Watershed Systems

Health of Ecosystems

  • Factors that can affect health:

  • Ecosystems contain abiotic and biotic factors that affect water quality

    • Biotic factors are living, including organisms

    • Abiotic factors are nonliving

      • Sunlight

      • Soil

      • Water supply

      • Topography

      • Soils

      • Dissolved oxygen

      • Air quality

      • Salinity

      • Water chemistry

Many environmental processes are natural, but humans can alter these natural processes:

  • release pesticides/herbicides/fertilizers and alter the chemicals in the ecosystem

  • flood protection/wetland loss

  • plowing fields (accelerates erosion)

  • planting trees (slows erosion)


  • What are watersheds?

    • Land that water flows across or through on its way to a stream, lake, wetland, or other body of water

    • Areas of high elevation, like ridgelines and divides, separate watersheds

    • Arrangements of river systems

  • VA’s Watersheds

    • 3 major regional watershed systems lead to:

      • Chesapeake Bay (pictured on left)

        • 6 States (New York, Penn., Maryland, Delaware, West Va., Virginia)

        • 6 Major river systems

          • Susquehanna River

          • Shenandoah River

          • Potomac River

          • Rappahannock River

          • York River

          • James River

      • North Carolina sounds

      • Gulf of Mexico

Rivers and Tributaries

  • River systems are made up of tributaries of smaller streams that join along

  • What are tributaries?

    • Tributaries are rivers or streams that enters a larger body of water, especially a lake or river

  • Rivers and streams generally have wide, flat, border areas, called flood plains (water spills out at times of high flow)

  • Rivers and streams carry and deposit sediment


  • transition zone between dry land and bodies of water (rivers, lakes, or bays)

  • regulate runoff by storing flood waters

  • reduce erosion by slowing down run-off

  • maintain water quality by filtering sediments, trapping nutrients, and breaking down pollutants

  • recharge groundwater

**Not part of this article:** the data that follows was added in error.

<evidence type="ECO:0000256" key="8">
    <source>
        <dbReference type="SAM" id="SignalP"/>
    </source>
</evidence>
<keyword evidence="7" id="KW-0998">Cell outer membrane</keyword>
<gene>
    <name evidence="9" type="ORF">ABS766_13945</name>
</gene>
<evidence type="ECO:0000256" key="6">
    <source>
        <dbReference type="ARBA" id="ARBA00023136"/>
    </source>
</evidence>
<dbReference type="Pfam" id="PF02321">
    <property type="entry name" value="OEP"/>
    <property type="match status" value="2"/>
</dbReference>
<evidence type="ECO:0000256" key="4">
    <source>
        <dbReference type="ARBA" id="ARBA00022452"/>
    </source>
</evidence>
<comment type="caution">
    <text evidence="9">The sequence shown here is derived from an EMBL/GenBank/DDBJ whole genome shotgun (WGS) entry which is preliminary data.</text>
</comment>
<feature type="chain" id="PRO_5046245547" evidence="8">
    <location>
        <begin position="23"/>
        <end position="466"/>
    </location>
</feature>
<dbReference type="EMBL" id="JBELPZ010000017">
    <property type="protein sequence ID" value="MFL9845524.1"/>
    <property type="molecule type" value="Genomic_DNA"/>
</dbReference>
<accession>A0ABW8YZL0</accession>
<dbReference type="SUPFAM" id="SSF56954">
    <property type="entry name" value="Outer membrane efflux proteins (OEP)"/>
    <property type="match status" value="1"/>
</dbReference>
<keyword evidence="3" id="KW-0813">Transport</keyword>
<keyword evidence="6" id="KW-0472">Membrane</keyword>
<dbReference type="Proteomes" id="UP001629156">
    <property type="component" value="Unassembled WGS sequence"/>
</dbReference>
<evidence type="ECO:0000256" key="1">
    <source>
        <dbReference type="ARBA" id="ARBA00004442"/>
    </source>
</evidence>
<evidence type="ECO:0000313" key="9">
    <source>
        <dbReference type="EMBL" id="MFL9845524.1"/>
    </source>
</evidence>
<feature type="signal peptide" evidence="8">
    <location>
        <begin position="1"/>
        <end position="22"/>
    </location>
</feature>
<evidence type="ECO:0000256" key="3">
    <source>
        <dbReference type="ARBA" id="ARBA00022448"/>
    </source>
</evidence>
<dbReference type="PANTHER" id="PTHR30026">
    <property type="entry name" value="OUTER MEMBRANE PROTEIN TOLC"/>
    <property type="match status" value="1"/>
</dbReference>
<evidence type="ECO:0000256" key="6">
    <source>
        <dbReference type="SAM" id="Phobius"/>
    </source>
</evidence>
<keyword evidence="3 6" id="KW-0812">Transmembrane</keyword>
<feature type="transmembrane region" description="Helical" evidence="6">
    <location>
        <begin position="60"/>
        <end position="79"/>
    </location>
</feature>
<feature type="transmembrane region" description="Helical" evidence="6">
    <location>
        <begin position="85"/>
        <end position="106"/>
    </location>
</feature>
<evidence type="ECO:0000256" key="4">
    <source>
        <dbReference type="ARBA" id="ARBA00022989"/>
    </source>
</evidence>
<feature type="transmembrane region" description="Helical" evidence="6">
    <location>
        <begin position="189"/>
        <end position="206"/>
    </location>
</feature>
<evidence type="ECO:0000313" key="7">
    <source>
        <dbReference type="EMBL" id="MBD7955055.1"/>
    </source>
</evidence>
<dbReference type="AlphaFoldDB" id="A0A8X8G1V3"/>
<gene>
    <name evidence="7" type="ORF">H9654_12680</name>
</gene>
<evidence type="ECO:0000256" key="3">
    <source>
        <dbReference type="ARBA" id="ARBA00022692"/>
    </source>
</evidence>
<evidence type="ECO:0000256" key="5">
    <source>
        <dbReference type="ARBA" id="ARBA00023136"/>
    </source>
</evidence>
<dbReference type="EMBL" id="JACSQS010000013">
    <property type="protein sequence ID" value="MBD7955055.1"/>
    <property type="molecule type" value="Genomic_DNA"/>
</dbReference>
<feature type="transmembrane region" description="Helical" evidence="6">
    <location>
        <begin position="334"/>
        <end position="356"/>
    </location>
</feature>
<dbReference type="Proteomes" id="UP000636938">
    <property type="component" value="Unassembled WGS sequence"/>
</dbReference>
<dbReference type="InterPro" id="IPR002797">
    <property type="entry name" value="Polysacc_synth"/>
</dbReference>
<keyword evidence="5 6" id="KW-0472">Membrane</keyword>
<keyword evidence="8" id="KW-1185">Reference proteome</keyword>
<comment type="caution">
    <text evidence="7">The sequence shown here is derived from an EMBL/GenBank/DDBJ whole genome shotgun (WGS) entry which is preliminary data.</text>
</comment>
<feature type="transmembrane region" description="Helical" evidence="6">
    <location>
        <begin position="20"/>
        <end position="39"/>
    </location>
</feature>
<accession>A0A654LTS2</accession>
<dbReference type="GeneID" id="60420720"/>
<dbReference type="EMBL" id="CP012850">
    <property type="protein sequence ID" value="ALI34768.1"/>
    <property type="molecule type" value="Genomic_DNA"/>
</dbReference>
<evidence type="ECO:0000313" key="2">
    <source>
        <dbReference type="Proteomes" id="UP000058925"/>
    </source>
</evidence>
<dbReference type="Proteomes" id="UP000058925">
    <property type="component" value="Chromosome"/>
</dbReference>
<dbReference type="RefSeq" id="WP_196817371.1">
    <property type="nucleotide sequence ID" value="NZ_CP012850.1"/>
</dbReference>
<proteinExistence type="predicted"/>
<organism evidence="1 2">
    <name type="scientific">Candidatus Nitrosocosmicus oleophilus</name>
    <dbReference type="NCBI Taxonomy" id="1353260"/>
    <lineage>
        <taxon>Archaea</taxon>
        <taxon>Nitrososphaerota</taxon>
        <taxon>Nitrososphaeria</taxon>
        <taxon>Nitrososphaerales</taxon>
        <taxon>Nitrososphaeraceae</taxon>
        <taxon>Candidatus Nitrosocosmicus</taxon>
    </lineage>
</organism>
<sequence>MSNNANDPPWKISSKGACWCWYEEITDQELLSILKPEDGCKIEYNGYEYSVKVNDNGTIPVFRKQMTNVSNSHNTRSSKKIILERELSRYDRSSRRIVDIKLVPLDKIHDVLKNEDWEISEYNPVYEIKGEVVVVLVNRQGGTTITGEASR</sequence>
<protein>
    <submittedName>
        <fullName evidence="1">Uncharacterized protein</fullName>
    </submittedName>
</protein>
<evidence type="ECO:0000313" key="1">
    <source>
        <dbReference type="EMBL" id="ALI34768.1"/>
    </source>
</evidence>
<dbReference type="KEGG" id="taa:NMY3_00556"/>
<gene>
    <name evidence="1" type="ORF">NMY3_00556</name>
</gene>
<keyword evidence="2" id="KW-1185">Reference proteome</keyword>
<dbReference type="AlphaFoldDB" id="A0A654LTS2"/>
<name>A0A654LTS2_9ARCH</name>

• provide food, shelter for wildlife

  • provide nesting and resting areas for migratory birds


  • Saltwater and freshwater mix (water is called “brackish”)

  • provide habitat for many organisms and serve as nurseries

  • Example: Chesapeake Bay - largest estuary in the contiguous United States (and one of the most productive) - covers 60% of VA

  • Estuaries can also be called bays, lagoons, harbors, inlets, or sounds

  • Humans rely on estuaries for recreation, tourism, fisheries, and transportation

  • Support communities of organisms

Chesapeake Bay

Conservation and Water Quality

  • Monitoring water quality is an important way for scientists to determine ecosystem and watershed health

    • Scientists collect water samples to analyze chemical and/or biological parameters

    • Parameters include (there are many more):

      • pH, temperature

      • salinity

      • dissolved oxygen

      • turbidity (cloudiness)

      • presence of macroinvertebrate organisms

      • Chemical components and nutrients

  • Many governmental and local efforts to conserve watershed ecosystems (like the Chesapeake Bay)

  • Ways to help: advocacy, working with educational programs, litigation/laws, restoration, and volunteers picking up trash

Pollution and Safety Issues

  • Nonpoint Source Pollution - does not result from a single location

    • Examples: runoff, drainage or seepage, when rainfall carries contaminants, such as fertilizers and pesticides, oils, grease and trash to bodies of water

  • Point Source Pollution - pollution that flows from pipes or comes from specific points

    • Examples: industrial plants, sewage treatment plants, storm water drains, pipes

  • This damages both human health and the health of organisms in these bodies of water, compromising safety and water quality


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